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Olympics Diary: Day Six

Organisers of Holland Heineken House, the NOC (national Olympic committee) house first hosted in 1992 that has become one of the places to visit at an Olympic Games, considered football stadia in London before deciding on Alexandra Palace as host venue.

Hans Erik Tuijt, Heineken’s Global Activation Manager, told SportBusiness International yesterday that given the public interest in the house they “would have filled” a football stadium, but instead chose Ally Pally out of a list of 40 venues due to its “iconic setting”.
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NBCUniversal chief executive Steve Burke said he expects the US media group to break even on its coverage of the 2012 Games despite earlier expectations of making a loss.

Burke said NBCU is “way ahead of where we thought we’d be,” hailing ratings for the first five days of the Games which have been nine-per-cent higher than at the same stage of the 2008 Beijing Games. NBC had predicted a 20-per-cent ratings fall from the previous edition of the summer Games.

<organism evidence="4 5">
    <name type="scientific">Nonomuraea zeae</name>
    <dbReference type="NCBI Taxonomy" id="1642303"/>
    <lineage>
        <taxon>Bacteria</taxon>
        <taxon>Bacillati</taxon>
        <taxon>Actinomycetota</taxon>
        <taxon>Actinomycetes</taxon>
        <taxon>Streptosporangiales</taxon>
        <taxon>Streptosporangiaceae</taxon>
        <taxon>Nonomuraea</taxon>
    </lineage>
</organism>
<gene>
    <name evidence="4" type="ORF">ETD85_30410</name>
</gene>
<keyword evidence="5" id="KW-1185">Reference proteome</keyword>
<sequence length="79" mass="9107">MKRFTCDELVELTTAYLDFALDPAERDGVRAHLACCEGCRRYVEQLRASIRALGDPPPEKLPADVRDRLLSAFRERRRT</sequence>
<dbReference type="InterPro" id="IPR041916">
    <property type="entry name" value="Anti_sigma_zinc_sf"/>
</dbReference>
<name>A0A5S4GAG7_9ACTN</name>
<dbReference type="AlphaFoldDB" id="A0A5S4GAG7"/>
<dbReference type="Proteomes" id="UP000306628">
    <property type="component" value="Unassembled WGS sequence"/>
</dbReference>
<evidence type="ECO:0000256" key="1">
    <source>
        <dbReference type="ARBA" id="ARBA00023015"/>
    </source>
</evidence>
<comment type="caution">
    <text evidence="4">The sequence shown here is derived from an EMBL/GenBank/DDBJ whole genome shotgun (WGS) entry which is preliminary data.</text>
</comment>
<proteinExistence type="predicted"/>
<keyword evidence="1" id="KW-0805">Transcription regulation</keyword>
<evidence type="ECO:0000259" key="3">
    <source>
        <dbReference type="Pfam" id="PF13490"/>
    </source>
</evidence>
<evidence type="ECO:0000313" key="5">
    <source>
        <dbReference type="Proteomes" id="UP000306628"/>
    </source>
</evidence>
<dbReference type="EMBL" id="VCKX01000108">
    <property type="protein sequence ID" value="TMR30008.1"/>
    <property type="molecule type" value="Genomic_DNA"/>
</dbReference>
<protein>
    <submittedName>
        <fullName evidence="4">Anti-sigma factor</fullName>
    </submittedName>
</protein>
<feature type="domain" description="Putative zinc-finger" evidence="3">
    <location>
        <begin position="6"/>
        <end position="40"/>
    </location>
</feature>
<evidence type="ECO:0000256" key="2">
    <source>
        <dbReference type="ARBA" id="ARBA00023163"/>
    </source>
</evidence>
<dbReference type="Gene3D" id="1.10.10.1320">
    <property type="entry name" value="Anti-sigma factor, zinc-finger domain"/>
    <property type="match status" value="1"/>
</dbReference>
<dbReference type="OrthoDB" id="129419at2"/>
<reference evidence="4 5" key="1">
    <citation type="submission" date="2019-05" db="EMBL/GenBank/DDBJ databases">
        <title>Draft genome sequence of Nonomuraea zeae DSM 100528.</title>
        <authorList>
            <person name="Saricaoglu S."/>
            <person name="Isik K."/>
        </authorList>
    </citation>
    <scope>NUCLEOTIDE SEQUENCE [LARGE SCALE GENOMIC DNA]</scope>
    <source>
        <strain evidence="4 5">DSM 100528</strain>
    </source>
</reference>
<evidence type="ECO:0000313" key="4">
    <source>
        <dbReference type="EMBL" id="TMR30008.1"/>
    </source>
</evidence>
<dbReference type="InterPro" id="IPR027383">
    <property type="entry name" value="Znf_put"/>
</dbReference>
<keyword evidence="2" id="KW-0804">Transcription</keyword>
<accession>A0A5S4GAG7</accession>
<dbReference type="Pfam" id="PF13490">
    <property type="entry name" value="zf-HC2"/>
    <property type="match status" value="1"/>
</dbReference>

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The French government used the opportunity of the 2012 Olympics to showcase an array of sporting infrastructure in Guyane (French Guiana), located just north of Brazil, to high-powered sports officials gathered in the city.

The new developments in Guyane – which include stadia, hotels, a transport network and other facilities fit to host high-performance sport – are aimed at attracting elite athletes and national teams from the world’s top sporting nations in the lead up to the 2014 FIFA World Cup and 2016 Olympic Games. The plans were revealed at Club France in a presentation that involved FIFA World Cup winner Bernard Lama and Olympic silver medallist Malia Metalla.
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Sponsorship works – and if you need proof of that talk to Gordon Lott, Head of Olympic Marketing and Group Sponsorship at 2012 partner Lloyds Banking Group, about his partnership with London 2012.

“We have supported a third of the businesses who have won contracts to the Games and generated new-to-bank business directly off the back of our 2012 partnership, and in doing so at least covered the cost of our sponsorship,” he said in an exclusive blog for www.sportbusiness.com. “Reporting these hard benefits regularly to the board over five years was essential to create the circular effect of driving new business, which in turn delivers staff advocacy, which in turn supports our community activities.”